Had a judge known Forest City Ratner changed its Atlantic Yards construction timetable from 10 years to 30 years in 2009, Barclays Center may never have been built, according to a ruling in a legal case about the controversial development made public yesterday. In her decision, she said that the Empire State Development Corporation owes community groups legal fees incurred during a lawsuit to compel an environmental impact study for the second phase of the project. Because of an agreement with the ESDC, Forest City Ratner will have to pay the costs, according to a press release about the matter put out by one of the plaintiffs, Develop Don’t Destroy Brooklyn. “We’re gratified by today’s decision, but the fact remains that, as Justice Friedman suggests, had the ESDC and Forest City Ratner not knowingly misrepresented the facts to the court, the entire Atlantic Yards project, including the heavily subsidized Barclays Center, would never have gotten off the drawing board,” said Candace Carponter, Develop Don’t Destroy Brooklyn’s legal director, in the release.
The condo board of 96 Rockwell Place has filed a lawsuit against the building’s developers in New York State Supreme Court because the building has no permanent certificate of occupancy. The conversion of the former piano factory was finished in 2009 and a temporary c of o expired in July, according to a story in The Real Deal. “The lapsed TCO has all but halted the ability of the condominium’s residents to sell, refinance, [or] obtain homeowner’s insurance, but even worse, may have caused many unit owners to default on their mortgages,” said the suit. The building was converted by Joshua Landau and Eric Derector. “The sponsor’s interest is, and always has been aligned with the condominium board,” said Landau said in an email to The Real Deal. “The Department of Buildings has granted numerous TCOs in the past for the premises and we are working diligently to resolve any additional requirements they may have. We expect the matter to be resolved as soon as possible.” In July, New York Attorney General Eric Schneiderman told the developers to offer to let buyers out of their contracts, after the condo board complained about construction and financing problems with the building.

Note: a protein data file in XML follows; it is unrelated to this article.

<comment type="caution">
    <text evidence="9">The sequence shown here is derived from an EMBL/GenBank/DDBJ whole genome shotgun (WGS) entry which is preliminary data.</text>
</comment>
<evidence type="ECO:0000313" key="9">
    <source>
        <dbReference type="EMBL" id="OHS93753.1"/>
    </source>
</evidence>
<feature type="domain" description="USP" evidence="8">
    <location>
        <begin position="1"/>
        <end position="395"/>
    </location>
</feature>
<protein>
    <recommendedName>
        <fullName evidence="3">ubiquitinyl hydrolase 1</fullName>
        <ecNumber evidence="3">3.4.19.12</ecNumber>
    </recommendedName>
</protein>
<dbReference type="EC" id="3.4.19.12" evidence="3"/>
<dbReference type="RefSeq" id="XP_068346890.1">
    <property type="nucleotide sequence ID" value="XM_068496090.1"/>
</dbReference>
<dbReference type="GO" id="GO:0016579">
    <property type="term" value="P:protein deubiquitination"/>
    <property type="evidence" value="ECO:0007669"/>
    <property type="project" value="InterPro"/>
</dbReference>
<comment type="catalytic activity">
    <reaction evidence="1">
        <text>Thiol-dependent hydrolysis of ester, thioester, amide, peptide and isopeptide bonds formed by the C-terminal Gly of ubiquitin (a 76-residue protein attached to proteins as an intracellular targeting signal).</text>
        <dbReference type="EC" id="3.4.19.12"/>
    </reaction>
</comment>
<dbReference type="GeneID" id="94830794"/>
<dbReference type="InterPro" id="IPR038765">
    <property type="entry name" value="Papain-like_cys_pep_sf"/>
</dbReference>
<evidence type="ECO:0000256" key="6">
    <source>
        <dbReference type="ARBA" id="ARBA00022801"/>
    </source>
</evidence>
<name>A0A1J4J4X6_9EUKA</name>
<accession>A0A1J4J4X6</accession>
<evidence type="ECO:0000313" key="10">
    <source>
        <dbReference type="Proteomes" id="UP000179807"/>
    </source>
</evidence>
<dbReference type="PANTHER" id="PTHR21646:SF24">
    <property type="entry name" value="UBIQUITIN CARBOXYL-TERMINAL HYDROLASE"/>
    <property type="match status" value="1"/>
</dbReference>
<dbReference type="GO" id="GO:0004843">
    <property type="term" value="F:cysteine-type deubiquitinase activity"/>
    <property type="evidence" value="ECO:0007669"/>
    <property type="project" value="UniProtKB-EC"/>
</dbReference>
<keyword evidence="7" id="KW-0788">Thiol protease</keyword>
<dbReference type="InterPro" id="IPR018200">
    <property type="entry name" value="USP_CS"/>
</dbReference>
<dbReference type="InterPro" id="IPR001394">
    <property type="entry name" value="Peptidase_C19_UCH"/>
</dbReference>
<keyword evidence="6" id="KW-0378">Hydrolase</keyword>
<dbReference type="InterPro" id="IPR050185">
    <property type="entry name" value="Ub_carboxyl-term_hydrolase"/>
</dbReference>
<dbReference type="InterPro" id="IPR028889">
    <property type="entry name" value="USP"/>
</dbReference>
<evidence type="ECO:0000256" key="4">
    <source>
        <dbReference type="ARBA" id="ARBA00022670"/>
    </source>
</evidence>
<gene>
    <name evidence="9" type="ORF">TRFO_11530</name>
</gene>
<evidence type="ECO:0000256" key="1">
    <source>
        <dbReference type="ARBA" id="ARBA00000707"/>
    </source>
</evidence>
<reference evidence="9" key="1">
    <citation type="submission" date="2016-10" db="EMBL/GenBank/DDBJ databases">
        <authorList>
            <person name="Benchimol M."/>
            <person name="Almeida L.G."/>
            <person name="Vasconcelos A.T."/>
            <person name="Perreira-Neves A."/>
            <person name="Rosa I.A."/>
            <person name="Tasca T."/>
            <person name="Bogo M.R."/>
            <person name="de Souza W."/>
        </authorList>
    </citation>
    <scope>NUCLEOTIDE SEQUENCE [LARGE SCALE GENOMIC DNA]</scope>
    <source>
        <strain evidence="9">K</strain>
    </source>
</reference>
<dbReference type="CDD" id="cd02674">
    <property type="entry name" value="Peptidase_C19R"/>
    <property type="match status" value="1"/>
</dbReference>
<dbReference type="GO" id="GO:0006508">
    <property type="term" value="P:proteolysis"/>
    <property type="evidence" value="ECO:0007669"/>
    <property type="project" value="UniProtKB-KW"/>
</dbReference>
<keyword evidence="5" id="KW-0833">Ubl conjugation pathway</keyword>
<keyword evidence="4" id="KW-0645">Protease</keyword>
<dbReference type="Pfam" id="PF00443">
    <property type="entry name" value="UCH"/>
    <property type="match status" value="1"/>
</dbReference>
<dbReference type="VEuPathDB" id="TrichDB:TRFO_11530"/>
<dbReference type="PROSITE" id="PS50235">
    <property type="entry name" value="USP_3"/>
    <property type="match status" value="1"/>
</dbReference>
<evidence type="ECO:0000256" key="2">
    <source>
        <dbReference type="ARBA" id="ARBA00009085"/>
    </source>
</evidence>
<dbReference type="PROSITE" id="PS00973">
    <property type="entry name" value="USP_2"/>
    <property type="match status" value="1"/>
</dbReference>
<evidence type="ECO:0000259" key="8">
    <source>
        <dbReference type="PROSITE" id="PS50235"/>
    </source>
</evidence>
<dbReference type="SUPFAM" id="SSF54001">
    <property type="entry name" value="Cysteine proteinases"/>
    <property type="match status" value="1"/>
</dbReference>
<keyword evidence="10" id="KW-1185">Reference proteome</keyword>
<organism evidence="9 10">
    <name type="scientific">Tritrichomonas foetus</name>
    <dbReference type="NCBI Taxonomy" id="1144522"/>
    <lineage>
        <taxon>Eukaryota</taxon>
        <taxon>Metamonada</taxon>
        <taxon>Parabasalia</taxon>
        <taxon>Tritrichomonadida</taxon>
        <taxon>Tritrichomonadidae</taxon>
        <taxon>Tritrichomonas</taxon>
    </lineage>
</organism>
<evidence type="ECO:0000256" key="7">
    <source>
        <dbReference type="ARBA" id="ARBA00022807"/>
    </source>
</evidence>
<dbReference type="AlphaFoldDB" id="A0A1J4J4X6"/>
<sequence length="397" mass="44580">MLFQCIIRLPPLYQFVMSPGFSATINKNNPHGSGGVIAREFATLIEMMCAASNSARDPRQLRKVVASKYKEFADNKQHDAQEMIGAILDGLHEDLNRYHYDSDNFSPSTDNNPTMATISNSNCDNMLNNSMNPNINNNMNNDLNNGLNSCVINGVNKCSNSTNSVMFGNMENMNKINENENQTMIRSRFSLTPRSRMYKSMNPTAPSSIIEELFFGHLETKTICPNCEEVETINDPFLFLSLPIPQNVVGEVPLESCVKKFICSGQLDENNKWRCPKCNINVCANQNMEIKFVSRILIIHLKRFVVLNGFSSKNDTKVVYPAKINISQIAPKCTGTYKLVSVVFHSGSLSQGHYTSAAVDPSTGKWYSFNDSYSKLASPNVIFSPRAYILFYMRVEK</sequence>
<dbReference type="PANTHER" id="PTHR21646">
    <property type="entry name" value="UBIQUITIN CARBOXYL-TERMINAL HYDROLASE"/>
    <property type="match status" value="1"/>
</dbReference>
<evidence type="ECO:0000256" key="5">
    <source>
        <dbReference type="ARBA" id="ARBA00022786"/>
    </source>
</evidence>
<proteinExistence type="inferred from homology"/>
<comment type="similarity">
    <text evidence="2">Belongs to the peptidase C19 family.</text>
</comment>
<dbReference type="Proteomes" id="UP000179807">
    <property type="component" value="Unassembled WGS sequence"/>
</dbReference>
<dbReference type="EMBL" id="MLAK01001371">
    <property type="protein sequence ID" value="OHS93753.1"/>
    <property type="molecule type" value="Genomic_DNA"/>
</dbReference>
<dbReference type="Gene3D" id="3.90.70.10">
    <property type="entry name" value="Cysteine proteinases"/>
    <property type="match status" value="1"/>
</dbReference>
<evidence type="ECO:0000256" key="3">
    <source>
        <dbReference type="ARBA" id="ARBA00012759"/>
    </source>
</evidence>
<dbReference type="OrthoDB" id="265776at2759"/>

In spite of a court order and in the middle of a terrible heat wave, Long Island College Hospital is sending the last of its patients elsewhere and plans to close over the weekend, according to multiple reports. SUNY issued another closure plan late Wednesday, ordered staff to discharge any remaining patients, and told doctors to expect termination letters, according to The New York Times. Meanwhile, the hospital is near empty but staffed and losing $15,000,000 a month, mostly in salary. SUNY said it is not violating the court’s temporary restraining order because it has filed an appeal and therefore no restraining order is in effect, reported Crain’s. Nurses said emergency response times are slower “because ambulances have been lined up at Methodist Hospital in Park Slope trying to unload patients there,” according to the New York Post. “I spoke to a woman yesterday whose mother waited two days to be seen at Methodist Hospital because they were so backed up,” the paper quoted a paramedic as saying. The closure has bigger ramifications, according to the Times: “The hospital’s grim fate illustrates how health care is changing in New York and in the country, as hospitals confront seismic changes in patient care and how it is financed.” But perhaps more to the point, as the Times also said: “The huge red brick building in Cobble Hill stands on the border of Brooklyn Heights, with sweeping views of the Manhattan skyline that make it more valuable as a real estate development site than as a medical center.”